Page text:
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Zag2009

IGCE Development

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Are there any issues/implications that could arise if prime contractor provides proposal details, including cost breakdowns details, to its Contracting Officer at their request to be used in development of the IGCE?  The timing of this request is prior to submittal of the proposal by the contractor.

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On 3/23/2017 at 4:44 PM, Zag2009 said:

 Are there any issues/implications that could arise if prime contractor provides proposal details, including cost breakdowns details, to its Contracting Officer at their request to be used in development of the IGCE?  The timing of this request is prior to submittal of the proposal by the contractor.

 If this estimate is for construction or design work (FAR 36.203 or 36.605), of course there are issues/implications that could arise from using your contractor's proposal costing details. I'm guessing that the information probably includes quantity of work takeoffs, too. 

The obvious issue is whether the government's estimate is being prepared "independently" from the contractor's proposal, as though the government were competing for the work. The implication is that it isn't being prepared independently. 

To me, that may signify a lack of understanding of what the work 'should' entail, in the agency's estimation, rather just adopting what the contractor 'says' it entails.

Having said that, if the estimate is for a claim, especially one involving impacts on unchanged quantities or scope of the works, it is sometimes impossible to develop a meaningful or useful, totally independent government cost estimate.

Sometimes, only the contractor can determine the actual scope of the effort or claimed impact.   In that event, I have used information from the contractor to perform my technical and cost analyses. For instance, there may be issues with entitlement, shared responsibility, allocability, allowability, reasonableness, etc. Then, I developed my own "estimates", as independently as possible for my pre-negotiation objectives. I documented how I developed my estimates.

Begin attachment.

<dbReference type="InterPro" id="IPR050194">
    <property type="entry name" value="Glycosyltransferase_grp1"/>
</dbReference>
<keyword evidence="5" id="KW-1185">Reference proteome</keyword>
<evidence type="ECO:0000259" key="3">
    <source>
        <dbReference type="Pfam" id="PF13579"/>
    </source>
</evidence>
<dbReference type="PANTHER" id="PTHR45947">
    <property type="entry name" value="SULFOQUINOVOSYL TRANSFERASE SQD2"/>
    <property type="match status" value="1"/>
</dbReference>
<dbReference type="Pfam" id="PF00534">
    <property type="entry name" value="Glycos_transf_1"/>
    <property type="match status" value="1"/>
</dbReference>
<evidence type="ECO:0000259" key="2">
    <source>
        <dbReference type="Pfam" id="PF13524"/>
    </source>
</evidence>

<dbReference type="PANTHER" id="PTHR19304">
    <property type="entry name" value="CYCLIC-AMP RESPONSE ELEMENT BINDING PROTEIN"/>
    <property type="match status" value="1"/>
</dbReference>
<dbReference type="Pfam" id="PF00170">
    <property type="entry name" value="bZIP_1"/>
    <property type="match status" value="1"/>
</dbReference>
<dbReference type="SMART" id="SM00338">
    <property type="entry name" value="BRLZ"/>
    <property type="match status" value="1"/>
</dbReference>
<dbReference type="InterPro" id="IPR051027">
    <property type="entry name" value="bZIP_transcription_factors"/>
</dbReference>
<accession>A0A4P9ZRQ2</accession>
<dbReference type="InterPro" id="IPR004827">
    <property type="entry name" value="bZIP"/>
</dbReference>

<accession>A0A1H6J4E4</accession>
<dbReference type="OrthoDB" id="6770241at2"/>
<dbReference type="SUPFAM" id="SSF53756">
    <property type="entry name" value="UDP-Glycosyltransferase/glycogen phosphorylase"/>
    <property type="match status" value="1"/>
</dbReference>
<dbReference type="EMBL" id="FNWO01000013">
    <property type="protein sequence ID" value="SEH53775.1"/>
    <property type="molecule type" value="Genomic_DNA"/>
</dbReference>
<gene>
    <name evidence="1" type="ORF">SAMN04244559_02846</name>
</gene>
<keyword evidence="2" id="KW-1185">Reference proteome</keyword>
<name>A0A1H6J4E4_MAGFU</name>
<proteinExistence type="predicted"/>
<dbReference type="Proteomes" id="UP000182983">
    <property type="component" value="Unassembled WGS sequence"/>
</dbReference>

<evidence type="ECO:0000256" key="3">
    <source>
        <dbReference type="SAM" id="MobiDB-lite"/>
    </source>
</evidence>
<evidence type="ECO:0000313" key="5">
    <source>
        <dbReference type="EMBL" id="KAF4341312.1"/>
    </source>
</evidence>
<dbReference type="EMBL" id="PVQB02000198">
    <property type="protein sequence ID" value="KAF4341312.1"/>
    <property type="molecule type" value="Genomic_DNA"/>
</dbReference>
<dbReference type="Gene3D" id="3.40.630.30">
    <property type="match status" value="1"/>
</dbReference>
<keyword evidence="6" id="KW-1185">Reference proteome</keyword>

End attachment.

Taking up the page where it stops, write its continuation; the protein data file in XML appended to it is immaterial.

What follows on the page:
Nobody ever challenged or criticized my approach in those instances.

If they do, just tell them to prepare the government's estimate.  Then, you can use it or just acknowledge it during your development of the pre-negotiation objectives. 

 

 

 

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I think that one could trace back the concept of the requirement to independently prepare a government estimate for construction work 'in as much detail as though the government would compete for the work' to the time when the government had its own construction, maintenance, and repair crews.

For Civil Works, the Corps of Engineers had to justify, by law and by our regulations, that contracting out the work by sealed bidding was as economical as performing it with government forces. The government estimates for civil works didn't (and still don't) include an allowance for profit. The regulations allowed a margin of  10% over the government estimate to compare the cost of performing the work with government forces, plant and equipment to the cost of performance by contract.  The 10% is presumably an allowance for profit (and perhaps bonds?).

For military construction or for construction work for others, our IGE's include an allowance for profit, bonds, etc..

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